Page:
Scrap party nominationFemale legislators have joined forces to stand up against scrapping party nominations for candidates for local executive government and councilmen posts. Both ruling and main opposition party presidential candidates Park Geun-hye and Moon Jae-in vowed to stop nominating candidates for local elections to end the practice and controversy over lobbying, favoritism and unqualified candidates. We have to study what is necessary to reinforce the functionalities of local administrations and governments.
During a debate on the issue at the National Assembly, female representatives from both the ruling and opposition parties stood together to argue that if political parties stop nominating candidates for local elections, the path for women to enter politics will be narrowed. They claimed that party nominations helped guarantee female political participation to some extent.
When the system is scrapped, not only women, but also all other less influential populations like the youth and disabled could lose representation on the political stage. The ratio of elected councilwomen shot up to 21.6 percent in the 2010 local elections from a mere 2.2 percent in the 2002 elections since political parties reserved nomination spots for female candidates.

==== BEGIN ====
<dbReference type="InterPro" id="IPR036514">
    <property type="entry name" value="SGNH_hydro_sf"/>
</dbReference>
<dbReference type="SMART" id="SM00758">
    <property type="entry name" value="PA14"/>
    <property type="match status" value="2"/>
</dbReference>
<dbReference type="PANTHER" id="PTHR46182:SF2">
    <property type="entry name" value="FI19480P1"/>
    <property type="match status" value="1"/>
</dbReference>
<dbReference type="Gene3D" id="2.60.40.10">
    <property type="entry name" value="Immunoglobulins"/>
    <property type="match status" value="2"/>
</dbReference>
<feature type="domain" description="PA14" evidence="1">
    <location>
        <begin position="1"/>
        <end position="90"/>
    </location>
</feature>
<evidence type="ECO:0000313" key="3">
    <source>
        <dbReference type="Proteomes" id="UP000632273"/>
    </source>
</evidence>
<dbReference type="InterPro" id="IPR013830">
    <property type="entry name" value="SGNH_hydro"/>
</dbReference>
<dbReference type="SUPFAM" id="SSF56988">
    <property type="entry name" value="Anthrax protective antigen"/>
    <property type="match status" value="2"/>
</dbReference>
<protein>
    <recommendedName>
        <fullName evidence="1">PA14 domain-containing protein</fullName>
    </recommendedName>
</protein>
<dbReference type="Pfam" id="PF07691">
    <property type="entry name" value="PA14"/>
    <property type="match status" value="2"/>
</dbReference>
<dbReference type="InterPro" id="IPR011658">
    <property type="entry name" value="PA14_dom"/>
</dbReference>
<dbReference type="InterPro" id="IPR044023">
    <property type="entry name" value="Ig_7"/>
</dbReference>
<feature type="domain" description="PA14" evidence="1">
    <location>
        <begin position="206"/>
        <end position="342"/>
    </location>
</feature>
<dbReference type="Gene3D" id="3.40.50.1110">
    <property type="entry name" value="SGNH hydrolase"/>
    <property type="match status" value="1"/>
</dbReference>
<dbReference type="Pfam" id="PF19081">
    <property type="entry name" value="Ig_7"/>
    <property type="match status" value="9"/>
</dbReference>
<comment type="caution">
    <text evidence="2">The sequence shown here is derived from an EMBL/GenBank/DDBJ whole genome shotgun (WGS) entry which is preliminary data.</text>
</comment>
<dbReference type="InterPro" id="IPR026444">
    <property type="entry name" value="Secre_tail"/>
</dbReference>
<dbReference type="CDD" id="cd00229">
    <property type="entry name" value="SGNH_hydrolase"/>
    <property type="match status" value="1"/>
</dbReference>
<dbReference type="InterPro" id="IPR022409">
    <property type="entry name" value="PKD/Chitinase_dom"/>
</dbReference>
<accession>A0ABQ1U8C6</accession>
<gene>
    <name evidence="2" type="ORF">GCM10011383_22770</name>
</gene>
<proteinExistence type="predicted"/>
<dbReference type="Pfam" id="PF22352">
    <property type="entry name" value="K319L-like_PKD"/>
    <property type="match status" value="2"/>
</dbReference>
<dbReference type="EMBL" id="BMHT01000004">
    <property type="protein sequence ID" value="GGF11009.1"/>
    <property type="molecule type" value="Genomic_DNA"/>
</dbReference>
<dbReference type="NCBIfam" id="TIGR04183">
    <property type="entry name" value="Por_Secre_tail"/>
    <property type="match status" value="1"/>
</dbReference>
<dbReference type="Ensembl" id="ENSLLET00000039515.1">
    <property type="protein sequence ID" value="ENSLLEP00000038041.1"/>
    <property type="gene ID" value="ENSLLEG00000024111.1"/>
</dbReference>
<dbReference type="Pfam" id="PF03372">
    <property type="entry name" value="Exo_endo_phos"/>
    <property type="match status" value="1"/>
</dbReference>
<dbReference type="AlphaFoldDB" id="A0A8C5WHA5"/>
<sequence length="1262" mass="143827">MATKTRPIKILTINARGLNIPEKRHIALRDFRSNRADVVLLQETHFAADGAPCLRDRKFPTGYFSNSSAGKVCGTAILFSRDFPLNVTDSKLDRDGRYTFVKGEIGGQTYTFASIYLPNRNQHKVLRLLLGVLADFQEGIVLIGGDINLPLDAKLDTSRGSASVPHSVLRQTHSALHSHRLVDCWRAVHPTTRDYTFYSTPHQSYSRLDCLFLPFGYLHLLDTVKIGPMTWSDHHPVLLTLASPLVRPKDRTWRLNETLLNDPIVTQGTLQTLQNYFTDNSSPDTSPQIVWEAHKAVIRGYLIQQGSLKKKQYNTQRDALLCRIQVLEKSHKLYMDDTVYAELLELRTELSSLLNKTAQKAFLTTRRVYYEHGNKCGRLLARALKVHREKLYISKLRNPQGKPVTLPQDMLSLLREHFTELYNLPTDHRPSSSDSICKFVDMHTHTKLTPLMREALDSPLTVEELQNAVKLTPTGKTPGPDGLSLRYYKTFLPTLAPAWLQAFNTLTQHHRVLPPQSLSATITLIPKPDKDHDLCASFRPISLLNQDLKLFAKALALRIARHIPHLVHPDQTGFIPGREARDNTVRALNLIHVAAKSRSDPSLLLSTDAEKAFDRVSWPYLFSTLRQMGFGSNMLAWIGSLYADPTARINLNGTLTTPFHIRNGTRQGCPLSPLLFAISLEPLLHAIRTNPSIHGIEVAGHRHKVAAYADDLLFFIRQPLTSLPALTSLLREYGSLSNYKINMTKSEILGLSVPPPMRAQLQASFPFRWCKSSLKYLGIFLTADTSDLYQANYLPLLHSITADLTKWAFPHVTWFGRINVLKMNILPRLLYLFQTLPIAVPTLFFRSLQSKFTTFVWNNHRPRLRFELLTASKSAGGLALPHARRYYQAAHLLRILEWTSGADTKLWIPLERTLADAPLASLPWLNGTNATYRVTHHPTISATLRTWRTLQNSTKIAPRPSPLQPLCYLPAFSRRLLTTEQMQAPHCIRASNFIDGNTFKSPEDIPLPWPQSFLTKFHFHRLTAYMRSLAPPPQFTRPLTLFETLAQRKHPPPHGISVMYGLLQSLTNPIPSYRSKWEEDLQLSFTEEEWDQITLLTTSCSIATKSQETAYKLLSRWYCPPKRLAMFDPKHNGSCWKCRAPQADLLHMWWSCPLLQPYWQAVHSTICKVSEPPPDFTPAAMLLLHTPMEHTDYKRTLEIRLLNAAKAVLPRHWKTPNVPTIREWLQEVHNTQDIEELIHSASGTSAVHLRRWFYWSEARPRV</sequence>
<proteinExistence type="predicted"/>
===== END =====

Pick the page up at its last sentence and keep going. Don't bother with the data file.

But the plan to cease party nominations has been a part of campaign promises on political reform. Since political parties became involved in candidate selection from 2006, local governments came under the mercy of political parties that had the final say in naming local administrative leaders. Gubernatorial, mayoral and local legislative elections turned into rivalries among political parties instead of contests on the issues and needs of local residents. Bribery scandals and ideological factionalism also marred the elections, raising questions about the viability of the local election system.
Political parties in principle should stay out of local elections to revitalize the role and purpose of the local autonomous governance system. We need more female members in politics. But their participation cannot be sustained merely through party nominations. Reform in political parties and culture should come first.
Legislators are dragging their feet on the plan to scrap party nominations. There are already suspicious voices that representatives are resisting an end to their nomination authority in their constituencies.
The public cannot have faith in political parties if they disavow their own promises to the people.